Andrew Francis, IT & Special Projects Manager


“My takeaway from the conference can be summed up through the words of Stephanie Phillips from the City of San Antonio, an outspoken advocate and leader in the building material reuse industry… ‘Landfills don’t deserve our materials, communities do.’  To be surrounded by and to learn from folks who are deeply passionate about the ways in which reuse can positively transform our communities and protect our environment is very inspiring!”
Katy Kutzner, Development Manager

Reuse organizations need to get materials from the people that no longer need them to the people that do, but the transfer is hardly ever simultaneous.  This requires having a physical space in which to sort and store materials between users – and the workforce to do it.  Our own 40,000 s.f. warehouse serves as a waypoint to divert over 150,000 items a year from local landfills to people who can use them to keep their homes safe and functional. The math in this labor-intensive industry is such that very few organizations remain viable without securing that physical space at low or no recurring cost.  It’s encouraging to see the various ways our peers approach this universal real estate challenge as we seek to secure a permanent home for Community Forklift.”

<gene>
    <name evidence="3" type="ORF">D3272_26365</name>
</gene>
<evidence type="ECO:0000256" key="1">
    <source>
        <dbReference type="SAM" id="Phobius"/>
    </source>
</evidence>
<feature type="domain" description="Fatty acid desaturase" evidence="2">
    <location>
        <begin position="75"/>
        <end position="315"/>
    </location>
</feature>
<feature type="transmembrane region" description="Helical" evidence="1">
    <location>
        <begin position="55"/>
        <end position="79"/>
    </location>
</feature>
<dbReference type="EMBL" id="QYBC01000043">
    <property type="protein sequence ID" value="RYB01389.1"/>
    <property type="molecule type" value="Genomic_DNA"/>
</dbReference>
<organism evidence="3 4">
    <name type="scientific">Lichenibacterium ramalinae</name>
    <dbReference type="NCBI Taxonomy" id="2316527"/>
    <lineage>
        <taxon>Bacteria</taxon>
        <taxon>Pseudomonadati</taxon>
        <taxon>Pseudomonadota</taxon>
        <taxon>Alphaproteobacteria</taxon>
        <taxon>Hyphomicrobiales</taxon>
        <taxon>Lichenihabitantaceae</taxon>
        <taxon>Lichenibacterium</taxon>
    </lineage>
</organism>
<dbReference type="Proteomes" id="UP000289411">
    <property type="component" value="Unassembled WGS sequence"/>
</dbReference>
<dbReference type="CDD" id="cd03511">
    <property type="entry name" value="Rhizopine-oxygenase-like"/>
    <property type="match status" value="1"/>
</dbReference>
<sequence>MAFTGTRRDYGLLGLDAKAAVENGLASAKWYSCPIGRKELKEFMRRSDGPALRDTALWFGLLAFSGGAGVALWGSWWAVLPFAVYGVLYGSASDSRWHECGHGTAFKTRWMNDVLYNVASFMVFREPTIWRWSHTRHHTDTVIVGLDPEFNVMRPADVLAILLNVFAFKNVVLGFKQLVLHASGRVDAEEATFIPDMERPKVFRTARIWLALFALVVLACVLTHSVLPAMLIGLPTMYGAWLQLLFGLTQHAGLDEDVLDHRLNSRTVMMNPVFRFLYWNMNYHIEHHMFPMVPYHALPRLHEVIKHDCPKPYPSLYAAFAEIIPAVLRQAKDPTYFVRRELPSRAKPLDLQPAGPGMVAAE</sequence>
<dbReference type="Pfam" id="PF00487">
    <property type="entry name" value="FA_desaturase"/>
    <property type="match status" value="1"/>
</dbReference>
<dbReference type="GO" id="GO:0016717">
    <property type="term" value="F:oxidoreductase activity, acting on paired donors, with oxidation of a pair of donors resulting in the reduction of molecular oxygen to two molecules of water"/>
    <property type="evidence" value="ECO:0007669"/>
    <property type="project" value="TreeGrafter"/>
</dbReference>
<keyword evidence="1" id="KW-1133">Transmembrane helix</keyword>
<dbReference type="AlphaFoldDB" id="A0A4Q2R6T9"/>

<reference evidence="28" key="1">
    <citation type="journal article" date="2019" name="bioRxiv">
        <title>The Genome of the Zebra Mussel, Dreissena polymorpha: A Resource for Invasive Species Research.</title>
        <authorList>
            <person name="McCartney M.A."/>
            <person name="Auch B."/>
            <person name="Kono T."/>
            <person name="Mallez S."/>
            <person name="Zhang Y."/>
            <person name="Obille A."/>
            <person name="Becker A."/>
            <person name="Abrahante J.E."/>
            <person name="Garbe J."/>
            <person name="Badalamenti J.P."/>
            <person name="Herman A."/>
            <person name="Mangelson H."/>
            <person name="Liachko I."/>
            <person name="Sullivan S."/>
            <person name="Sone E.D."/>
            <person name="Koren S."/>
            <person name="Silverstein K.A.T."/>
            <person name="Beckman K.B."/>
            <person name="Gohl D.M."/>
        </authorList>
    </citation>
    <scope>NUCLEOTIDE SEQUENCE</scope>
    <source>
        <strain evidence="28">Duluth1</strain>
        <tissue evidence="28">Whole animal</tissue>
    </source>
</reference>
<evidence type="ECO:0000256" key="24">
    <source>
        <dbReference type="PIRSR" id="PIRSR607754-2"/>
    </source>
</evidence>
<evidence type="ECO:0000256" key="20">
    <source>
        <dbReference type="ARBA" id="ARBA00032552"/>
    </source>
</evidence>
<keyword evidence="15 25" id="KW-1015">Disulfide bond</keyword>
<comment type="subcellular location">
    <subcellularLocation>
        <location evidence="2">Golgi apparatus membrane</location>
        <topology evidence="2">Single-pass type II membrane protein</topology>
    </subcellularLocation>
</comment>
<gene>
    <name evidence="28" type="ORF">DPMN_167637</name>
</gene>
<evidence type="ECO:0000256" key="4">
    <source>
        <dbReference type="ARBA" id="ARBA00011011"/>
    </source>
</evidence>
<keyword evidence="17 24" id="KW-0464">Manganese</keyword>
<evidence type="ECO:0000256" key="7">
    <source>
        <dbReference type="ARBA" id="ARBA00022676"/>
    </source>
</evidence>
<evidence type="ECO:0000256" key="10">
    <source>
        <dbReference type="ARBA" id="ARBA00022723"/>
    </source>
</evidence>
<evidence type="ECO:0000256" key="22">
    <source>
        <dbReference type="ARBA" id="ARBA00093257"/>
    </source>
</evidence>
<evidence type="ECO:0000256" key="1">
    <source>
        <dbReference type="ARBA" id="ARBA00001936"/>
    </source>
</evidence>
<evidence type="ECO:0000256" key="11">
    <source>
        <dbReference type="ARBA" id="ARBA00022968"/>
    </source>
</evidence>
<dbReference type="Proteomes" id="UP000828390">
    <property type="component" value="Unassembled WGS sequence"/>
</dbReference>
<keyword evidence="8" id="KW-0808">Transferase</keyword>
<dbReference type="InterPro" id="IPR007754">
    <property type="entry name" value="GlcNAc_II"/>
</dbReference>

Trey Davis, Executive Director

“It is incredible to see how far our industry has come in furthering our mission of reuse since I last attended a Build Reuse conference ten years ago. I had the opportunity this year to learn and share with peers and see the impact that past Community Forklift employees have made in Savannah’s deconstruction and preservation efforts through Re:Purpose Savannah. Our industry has taken enormous steps forward by helping to enact policy, build organizations, and develop networks across the country to divert materials away from landfills and save our precious resources. It is incumbent upon all of us in this industry to keep pushing forward as we have over the last ten years to ensure that when we look back ten years from now we can be just as proud of what has been achieved.”
Doug Utterback, Director of Store Operations

Every time you donate or shop at Community Forklift, you’re helping us lift up local communities through reuse.  We turn the construction waste stream into a resource stream for communities in the DC region – by keeping perfectly good items out of the landfill, preserving historical materials, providing low-cost building supplies, and creating local green jobs.